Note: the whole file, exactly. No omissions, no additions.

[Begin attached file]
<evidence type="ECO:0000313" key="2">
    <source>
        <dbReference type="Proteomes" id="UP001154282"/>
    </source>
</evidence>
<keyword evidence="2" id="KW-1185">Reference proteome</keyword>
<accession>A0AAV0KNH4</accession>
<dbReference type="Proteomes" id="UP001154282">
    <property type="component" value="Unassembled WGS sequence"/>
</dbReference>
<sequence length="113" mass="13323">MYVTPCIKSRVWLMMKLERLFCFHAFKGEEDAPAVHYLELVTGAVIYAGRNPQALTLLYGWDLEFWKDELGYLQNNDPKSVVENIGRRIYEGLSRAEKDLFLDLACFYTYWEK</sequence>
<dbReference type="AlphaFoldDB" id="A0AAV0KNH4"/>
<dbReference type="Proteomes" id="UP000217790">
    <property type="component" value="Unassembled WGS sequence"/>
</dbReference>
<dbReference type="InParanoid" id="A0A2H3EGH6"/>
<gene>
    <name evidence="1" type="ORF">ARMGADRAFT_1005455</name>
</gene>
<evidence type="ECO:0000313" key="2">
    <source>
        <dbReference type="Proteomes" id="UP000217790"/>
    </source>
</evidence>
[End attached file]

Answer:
<evidence type="ECO:0000313" key="2">
    <source>
        <dbReference type="Proteomes" id="UP001154282"/>
    </source>
</evidence>
<keyword evidence="2" id="KW-1185">Reference proteome</keyword>
<accession>A0AAV0KNH4</accession>
<dbReference type="Proteomes" id="UP001154282">
    <property type="component" value="Unassembled WGS sequence"/>
</dbReference>
<sequence length="113" mass="13323">MYVTPCIKSRVWLMMKLERLFCFHAFKGEEDAPAVHYLELVTGAVIYAGRNPQALTLLYGWDLEFWKDELGYLQNNDPKSVVENIGRRIYEGLSRAEKDLFLDLACFYTYWEK</sequence>
<dbReference type="AlphaFoldDB" id="A0AAV0KNH4"/>
<dbReference type="Proteomes" id="UP000217790">
    <property type="component" value="Unassembled WGS sequence"/>
</dbReference>
<dbReference type="InParanoid" id="A0A2H3EGH6"/>
<gene>
    <name evidence="1" type="ORF">ARMGADRAFT_1005455</name>
</gene>
<evidence type="ECO:0000313" key="2">
    <source>
        <dbReference type="Proteomes" id="UP000217790"/>
    </source>
</evidence>